Bechamel Sauce Recipe
Learn how to make this roux based bechamel sauce recipe and add it to lasagne or other recipes. Bechamel sauce is likely named after Louis Béchamiel, the marquis of Nointel, who worked for King Louis XIV more than 300 years ago. History is not clear if he was the actual inventor of the sauce or if he was simply
being honored by having a sauce named after him. What is clear however is the importance of this sauce making technique in French cooking.
How to Make Bechamel Sauce
You can make the bechamel sauce recipe and its variants ahead of time and store them in the refrigerator overnight or freeze it. Having the sauce made ahead of time is particularly useful if you are going to incorporate it into another recipe.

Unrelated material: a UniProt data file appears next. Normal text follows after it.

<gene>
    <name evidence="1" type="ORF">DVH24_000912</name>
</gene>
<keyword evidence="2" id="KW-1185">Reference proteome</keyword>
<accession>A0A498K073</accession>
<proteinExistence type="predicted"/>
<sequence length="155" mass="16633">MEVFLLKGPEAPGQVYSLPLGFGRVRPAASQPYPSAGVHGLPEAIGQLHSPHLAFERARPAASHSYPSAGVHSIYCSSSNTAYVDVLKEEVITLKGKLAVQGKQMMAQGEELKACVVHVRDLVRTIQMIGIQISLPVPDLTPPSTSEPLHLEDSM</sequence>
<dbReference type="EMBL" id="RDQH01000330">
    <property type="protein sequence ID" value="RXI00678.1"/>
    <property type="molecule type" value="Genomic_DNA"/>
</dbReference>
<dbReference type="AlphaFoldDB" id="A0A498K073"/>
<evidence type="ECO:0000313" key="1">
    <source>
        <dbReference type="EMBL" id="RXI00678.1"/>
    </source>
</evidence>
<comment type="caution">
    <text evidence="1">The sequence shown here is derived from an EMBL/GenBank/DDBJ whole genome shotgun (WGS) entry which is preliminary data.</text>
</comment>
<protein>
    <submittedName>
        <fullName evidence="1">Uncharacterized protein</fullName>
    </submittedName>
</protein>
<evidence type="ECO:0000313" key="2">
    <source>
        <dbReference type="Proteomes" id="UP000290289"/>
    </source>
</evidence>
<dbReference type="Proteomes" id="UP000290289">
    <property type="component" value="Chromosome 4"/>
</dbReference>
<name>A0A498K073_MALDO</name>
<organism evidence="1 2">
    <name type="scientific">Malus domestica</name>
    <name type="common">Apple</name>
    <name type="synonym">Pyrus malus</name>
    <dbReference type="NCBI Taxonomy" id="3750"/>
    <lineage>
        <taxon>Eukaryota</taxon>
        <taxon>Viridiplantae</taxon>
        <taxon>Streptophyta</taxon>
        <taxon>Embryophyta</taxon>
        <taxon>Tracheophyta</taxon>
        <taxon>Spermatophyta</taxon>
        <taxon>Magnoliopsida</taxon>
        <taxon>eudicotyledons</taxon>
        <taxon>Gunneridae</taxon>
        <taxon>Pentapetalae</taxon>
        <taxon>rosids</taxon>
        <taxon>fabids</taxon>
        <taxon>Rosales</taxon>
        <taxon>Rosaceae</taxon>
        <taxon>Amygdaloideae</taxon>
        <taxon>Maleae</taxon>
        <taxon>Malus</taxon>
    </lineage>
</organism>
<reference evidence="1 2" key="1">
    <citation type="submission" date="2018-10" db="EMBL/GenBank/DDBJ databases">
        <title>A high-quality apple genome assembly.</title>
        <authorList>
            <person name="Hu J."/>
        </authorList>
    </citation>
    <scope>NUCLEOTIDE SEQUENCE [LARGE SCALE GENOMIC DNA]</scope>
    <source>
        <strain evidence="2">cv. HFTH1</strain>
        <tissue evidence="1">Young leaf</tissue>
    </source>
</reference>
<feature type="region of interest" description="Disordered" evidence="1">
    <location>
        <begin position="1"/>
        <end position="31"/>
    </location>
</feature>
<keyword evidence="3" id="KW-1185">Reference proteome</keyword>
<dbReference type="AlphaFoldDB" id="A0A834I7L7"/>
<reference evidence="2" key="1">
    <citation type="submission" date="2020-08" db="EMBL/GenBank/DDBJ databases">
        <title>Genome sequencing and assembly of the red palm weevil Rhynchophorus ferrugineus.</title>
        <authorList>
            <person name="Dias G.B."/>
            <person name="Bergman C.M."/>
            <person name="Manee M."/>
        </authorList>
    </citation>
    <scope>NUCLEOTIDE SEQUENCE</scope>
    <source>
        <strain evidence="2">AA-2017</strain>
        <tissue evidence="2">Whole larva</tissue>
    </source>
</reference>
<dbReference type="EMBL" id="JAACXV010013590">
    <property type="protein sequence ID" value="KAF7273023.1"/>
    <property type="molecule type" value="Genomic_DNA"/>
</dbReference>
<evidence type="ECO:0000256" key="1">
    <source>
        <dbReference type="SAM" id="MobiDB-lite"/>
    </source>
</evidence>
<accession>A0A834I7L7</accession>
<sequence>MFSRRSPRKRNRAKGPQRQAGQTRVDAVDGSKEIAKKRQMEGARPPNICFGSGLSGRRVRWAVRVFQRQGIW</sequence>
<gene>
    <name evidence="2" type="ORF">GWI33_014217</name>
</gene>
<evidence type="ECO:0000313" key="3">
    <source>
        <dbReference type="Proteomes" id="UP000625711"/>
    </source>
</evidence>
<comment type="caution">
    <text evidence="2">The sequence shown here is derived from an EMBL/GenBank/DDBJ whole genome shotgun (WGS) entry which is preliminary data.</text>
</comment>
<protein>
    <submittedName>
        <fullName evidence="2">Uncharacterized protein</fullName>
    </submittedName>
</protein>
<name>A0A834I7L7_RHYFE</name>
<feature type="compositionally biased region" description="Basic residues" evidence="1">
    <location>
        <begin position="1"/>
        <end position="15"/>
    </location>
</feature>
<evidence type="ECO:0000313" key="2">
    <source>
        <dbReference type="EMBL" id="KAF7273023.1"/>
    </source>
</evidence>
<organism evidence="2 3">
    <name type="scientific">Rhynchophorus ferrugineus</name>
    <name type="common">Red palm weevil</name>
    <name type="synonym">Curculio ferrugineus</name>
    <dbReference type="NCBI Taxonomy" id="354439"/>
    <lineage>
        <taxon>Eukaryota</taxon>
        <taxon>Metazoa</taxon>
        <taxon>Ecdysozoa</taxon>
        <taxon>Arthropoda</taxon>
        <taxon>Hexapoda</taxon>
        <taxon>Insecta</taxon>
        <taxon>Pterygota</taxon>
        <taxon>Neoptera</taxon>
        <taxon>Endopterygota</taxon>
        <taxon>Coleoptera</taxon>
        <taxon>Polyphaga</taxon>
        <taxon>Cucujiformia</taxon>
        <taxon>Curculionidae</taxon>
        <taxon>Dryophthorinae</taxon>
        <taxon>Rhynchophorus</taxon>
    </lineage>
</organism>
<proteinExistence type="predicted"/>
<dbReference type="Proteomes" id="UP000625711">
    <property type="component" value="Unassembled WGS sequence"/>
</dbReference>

The trick to making Bechamel is to add the milk slowly to the roux (melted butter and flour), fully incorporating the liquid before adding more. Some recipes recommend heating the milk before adding it to the roux, but I find this unnecessary, provided you add the milk slowly.
Once you have got the basic sauce mastered, take it for a ride. Try adding any of the following (but not all at once of course): garlic, onion, curry, paprika, mustard, or ketchup. You can also gently heat the milk with thyme or another herb to infuse the sauce with that flavor.
By adding cheese to bechamel you make sauce mornay (cheese sauce recipe), and by adding onions you make sauce soubise (onion sauce recipe).
Now that you have mastered this basic, versatile sauce, be sure to try another and keep building up your repertoire.